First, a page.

What is AWS Lambda? A managed serverless service that helps us run our code without needing to provision any infrastructure for it. And as such a managed service it has its own limitations.
As a best practice, we should set the timeout value based on our expected execution time to prevent our Lambda functions from running longer than intended, because they are billed based on execution time in 100ms increments. Avoiding lengthy timeouts for Lambda functions can prevent us from being billed while a Lambda function is simply waiting to timeout, the reasons could be many, for example, creating an indefinite loop by mistake, etc.
Historically, the maximum execution timeout limit was 5 minutes. At the time of writing this article, AWS Lambda functions cannot run continuously for more than 15 minutes. This is a hard limit in the AWS Lambda service. In practice, there are use cases for which those 15 minutes are not enough.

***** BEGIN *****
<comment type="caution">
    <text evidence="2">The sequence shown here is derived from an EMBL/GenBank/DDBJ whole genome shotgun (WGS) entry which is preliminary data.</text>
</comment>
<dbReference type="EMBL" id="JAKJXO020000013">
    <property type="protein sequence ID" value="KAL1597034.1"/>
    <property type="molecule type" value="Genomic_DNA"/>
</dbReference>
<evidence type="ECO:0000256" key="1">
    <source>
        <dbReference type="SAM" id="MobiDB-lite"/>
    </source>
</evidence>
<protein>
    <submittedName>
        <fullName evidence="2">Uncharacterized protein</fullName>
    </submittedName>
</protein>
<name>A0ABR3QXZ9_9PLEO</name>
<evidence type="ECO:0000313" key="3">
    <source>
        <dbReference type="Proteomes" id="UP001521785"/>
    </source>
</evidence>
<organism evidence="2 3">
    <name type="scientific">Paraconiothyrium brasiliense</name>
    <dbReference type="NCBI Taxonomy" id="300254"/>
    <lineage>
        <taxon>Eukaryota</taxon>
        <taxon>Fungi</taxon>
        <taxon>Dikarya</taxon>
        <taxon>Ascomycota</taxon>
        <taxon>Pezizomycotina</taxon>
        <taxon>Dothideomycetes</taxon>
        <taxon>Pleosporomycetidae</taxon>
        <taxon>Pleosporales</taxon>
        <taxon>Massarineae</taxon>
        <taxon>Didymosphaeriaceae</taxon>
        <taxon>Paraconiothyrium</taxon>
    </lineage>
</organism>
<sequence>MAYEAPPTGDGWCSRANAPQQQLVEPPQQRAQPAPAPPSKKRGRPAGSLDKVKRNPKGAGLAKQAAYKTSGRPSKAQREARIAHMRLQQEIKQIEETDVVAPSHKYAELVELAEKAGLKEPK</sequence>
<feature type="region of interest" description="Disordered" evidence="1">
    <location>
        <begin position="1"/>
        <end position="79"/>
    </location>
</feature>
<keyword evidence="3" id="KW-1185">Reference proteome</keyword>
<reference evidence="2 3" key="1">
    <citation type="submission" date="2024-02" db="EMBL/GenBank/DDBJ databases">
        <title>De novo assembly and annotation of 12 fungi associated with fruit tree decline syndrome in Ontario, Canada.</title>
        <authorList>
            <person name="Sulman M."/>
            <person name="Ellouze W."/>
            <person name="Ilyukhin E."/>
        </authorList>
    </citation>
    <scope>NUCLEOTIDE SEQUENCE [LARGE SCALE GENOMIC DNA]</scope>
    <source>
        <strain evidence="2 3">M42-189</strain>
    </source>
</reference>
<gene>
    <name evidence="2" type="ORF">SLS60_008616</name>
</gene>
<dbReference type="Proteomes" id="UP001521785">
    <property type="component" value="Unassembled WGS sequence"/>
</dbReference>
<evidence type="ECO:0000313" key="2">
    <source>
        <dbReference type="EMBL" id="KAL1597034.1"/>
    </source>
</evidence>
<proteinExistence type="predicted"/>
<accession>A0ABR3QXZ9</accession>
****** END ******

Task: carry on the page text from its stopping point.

In this article, we will outline a lift and ship solution on how to overcome the timeout limit in AWS Lambda service.
One example is when we have a Lambda function that is scanning thousands of CloudFormation stacks and enabling termination protection on some of them based on pre-defined criteria. Moreover, what happens if we want to expand the scope of the Lambda function across multiple AWS accounts?
Let’s assume, for the sake of the example above, that the execution time required for the scan in one or more of the accounts takes roughly fifteen minutes. With this single limitation, we cannot follow a unified way of enabling termination protection of the CloudFormation stacks across our environment.
On a high level, the benefits of having a unified approach are:
- Following the centralized model (server – client) of architecture
- Single place of deployment – Enforcing security policies, rolling out changes/patches, etc.
- Ease of maintenance – Adding or removing accounts from the scope of the solution.
On the other hand, the drawbacks could be:
- Having a complicated solution – Needing to have more experienced people to manage the solution.
- Time consuming – Needing more time for testing possible scenarios before the solution to “go live”.
Here I have outlined how to implement a custom solution to overcome the 15th minute timeout limitation in AWS Lambda.
The core components in our solution are: